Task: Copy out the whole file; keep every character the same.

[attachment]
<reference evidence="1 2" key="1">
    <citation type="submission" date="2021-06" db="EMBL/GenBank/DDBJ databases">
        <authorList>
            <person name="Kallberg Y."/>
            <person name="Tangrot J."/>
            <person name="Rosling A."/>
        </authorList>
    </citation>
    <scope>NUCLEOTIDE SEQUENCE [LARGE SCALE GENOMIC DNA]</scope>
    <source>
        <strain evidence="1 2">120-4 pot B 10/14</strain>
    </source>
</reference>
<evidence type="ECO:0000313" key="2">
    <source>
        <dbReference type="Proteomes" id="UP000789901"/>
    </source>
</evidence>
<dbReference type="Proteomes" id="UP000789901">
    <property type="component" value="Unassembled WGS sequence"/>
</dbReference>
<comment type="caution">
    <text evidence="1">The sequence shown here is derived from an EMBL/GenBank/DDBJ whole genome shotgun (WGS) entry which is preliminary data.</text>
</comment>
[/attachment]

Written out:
<reference evidence="1 2" key="1">
    <citation type="submission" date="2021-06" db="EMBL/GenBank/DDBJ databases">
        <authorList>
            <person name="Kallberg Y."/>
            <person name="Tangrot J."/>
            <person name="Rosling A."/>
        </authorList>
    </citation>
    <scope>NUCLEOTIDE SEQUENCE [LARGE SCALE GENOMIC DNA]</scope>
    <source>
        <strain evidence="1 2">120-4 pot B 10/14</strain>
    </source>
</reference>
<evidence type="ECO:0000313" key="2">
    <source>
        <dbReference type="Proteomes" id="UP000789901"/>
    </source>
</evidence>
<dbReference type="Proteomes" id="UP000789901">
    <property type="component" value="Unassembled WGS sequence"/>
</dbReference>
<comment type="caution">
    <text evidence="1">The sequence shown here is derived from an EMBL/GenBank/DDBJ whole genome shotgun (WGS) entry which is preliminary data.</text>
</comment>